The bizarre history of Griffith J. Griffith, namesake of LA’s most beloved landmarks

Most people know Griffith Park as one of Los Angeles’ most famous landmarks, but nothing about Griffith J. Griffith – the man who donated 3,000 acres to the city to use as a public park in 1896.

And also shot his wife in the face.

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Undated photo of Griffith J. Griffith (Photo Collection, Los Angeles Public Library)

Born in Wales in 1850, Griffith immigrated to the United States as a teenager with little money. He worked as a reporter and mining advisor in San Francisco before making his fortune in Mexican silver mines and, eventually, Southern California real estate.

In 1882, he moved to Los Angeles and purchased Rancho Los Feliz, about 4,000 acres of land northeast of the city which included the present day Los Feliz, Silverlake and part of the Santa Monica Mountains.

Griffith married Mary Agnes Christina Mesmer, the daughter of a prominent family. According to the Observatory’s website, he enjoyed being referred to as “Colonel” Griffith, though he was never officially commissioned as an officer — nor is it clear that he even served in the military.

The Los Angeles Times reports that while some were impressed with his “man-about-town demeanor,” others thought he was deliberately flashy.

One acquaintance described him as a “midget egomaniac; another as a “roly-poly pompous little fellow” who “had an exaggerated strut like a turkey gobbler.”

After seeing several public parks in Europe, Griffith decided Los Angeles needed a “great park” and donated 3,015 acres land to the city in order to create a public park in his name.

He called it a Christmas present, perhaps as a way to charm the hearts of Angelenos.

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“It must be made a place of recreation and rest for the masses, a resort for the rank and file, for the plain people,” he said. “I consider it my obligation to make Los Angeles a happier, cleaner and finer city. I wish to pay my debt of duty in this way to the community in which I have prospered.”

However, his life apparently took a troubling turn when his drinking got out of hand.

Griffith argued religion with his wife (she was Catholic; he was Protestant) and began suffering paranoid delusions — convinced his wife and the pope were conspiring to poison him, according to the Times.

In 1903, things came to a terrible head when he and his wife were vacationing at a seaside resort in Santa Monica.

Mrs. Griffith was packing a trunk when “Griffith entered the room and pulled his revolver,” the Los Angeles Times reported. “He pointed it at Mrs. Griffith and said, ‘Get your prayer book and kneel down and cover your eyes. I’m going to shoot you, and going to kill you.'”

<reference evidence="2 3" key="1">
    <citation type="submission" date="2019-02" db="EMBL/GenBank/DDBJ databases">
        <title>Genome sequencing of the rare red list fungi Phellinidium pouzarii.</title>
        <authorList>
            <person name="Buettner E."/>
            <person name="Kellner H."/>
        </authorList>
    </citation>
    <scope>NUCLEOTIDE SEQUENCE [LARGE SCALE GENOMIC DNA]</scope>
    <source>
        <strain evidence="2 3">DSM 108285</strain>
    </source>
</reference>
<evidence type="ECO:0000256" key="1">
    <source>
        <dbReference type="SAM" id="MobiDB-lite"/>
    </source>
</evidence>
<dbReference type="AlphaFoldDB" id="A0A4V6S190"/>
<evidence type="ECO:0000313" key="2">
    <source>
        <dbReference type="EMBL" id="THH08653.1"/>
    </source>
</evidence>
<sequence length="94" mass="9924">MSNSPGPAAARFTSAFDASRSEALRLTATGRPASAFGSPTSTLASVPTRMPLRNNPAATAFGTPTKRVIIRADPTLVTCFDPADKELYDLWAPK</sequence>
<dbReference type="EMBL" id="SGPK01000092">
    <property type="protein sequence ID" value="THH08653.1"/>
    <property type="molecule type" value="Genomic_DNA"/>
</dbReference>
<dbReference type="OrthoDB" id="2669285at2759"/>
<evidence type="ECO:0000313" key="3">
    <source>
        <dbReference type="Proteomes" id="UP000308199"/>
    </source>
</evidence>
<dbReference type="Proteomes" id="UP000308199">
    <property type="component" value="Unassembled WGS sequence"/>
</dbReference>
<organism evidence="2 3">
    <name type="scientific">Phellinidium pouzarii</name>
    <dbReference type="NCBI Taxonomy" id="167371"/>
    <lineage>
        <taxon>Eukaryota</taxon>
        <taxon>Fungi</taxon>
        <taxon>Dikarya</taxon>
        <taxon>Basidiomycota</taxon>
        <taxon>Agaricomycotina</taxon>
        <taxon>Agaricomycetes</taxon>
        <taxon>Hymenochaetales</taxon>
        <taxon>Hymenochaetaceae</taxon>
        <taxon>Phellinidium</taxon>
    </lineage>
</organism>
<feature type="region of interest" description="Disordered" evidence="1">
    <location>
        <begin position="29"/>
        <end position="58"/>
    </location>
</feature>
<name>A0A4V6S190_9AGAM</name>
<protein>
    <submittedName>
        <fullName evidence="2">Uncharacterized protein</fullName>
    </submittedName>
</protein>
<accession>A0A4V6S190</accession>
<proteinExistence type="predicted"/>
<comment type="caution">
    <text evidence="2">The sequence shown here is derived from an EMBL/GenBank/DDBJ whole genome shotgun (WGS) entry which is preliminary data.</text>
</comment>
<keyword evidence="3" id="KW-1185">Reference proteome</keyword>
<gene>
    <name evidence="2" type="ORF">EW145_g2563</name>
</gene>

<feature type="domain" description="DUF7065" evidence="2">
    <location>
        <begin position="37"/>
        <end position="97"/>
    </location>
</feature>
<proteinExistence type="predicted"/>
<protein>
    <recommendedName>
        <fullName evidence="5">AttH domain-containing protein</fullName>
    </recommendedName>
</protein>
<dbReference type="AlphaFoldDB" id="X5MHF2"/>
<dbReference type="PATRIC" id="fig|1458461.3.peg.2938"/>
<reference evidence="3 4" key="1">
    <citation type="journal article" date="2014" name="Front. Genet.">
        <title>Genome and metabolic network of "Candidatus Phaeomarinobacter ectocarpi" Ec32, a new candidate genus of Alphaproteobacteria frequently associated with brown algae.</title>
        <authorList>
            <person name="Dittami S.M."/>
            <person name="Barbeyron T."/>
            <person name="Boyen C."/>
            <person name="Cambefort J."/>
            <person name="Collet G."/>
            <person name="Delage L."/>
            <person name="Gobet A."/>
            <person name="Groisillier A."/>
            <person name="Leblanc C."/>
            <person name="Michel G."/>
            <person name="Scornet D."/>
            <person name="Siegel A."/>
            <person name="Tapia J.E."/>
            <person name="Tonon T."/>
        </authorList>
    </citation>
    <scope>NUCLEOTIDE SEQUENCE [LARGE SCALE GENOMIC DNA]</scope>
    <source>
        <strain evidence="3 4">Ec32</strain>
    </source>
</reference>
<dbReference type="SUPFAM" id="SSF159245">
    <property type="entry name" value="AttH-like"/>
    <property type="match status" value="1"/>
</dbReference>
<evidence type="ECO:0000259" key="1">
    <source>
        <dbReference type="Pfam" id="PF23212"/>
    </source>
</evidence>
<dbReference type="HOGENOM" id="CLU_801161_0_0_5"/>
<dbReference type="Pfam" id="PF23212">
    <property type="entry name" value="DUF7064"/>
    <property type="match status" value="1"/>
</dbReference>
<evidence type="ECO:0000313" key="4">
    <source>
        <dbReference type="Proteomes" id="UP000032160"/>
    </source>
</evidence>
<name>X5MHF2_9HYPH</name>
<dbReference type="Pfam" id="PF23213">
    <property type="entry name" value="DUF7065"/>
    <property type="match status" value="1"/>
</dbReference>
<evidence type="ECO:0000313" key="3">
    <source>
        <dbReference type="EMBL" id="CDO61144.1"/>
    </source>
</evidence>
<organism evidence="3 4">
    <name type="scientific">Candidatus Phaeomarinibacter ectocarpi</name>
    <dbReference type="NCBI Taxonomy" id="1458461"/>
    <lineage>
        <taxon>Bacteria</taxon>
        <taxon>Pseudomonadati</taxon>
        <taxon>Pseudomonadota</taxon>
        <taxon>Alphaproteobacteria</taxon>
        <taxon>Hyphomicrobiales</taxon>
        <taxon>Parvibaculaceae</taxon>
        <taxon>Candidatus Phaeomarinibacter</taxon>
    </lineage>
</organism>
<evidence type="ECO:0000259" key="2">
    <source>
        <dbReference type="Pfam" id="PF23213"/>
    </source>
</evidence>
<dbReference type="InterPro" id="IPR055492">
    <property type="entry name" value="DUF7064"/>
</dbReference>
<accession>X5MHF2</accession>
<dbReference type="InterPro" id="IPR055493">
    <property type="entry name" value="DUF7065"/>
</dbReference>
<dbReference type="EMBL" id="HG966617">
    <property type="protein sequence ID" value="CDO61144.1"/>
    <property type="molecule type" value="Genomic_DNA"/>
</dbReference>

He aimed and fired. The bullet struck her in the eye but did not kill her, according to KPCC. She managed to jump out the window, bleeding and blinded, and landed next to the window of the couple who owned the hotel — who called the sheriff.

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Postcard of the Arcadia Hotel in Santa Monica, where the shooting took place (Wikipedia Commons)

Griffith was put on trial for attempted murder. His defense attorney argued that Griffith was the victim of “alcoholic insanity” and the jury convicted him of the lesser charge of assault with a deadly weapon, according to KPCC.

He received the maximum sentence — 2 years and a $5,000 fine.

Disfigured and blind in one eye, his wife filed for divorce (as one would hope).

After his prison term at San Quentin, Griffith was determined to do good and restore his image in Los Angeles. He offered the city $100,000 to build an observatory atop Mt. Hollywood in 1912.

The city, however, was reluctant to move forward, according to the Times.

The next year, Griffith also offered the city $50,000 to build a Greek theater, but that project stalled as well.

Ultimately, he set up a trust to fund the two projects after his death. He died in 1919 — and the Greek Theatre was built in 1930 and Griffith Observatory in 1935.

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If you visit these places today, it appears his name has been rehabilitated. The name Griffith is now associated with LA’s most beloved landmarks.

And you’d only know the bizarre history by going down a rabbit hole on the Internet.

So the next time you take a selfie at #GriffithPark, #GriffithObservatory or the #GreekTheater — appreciate the view and the hidden history of its namesake, the Colonel.

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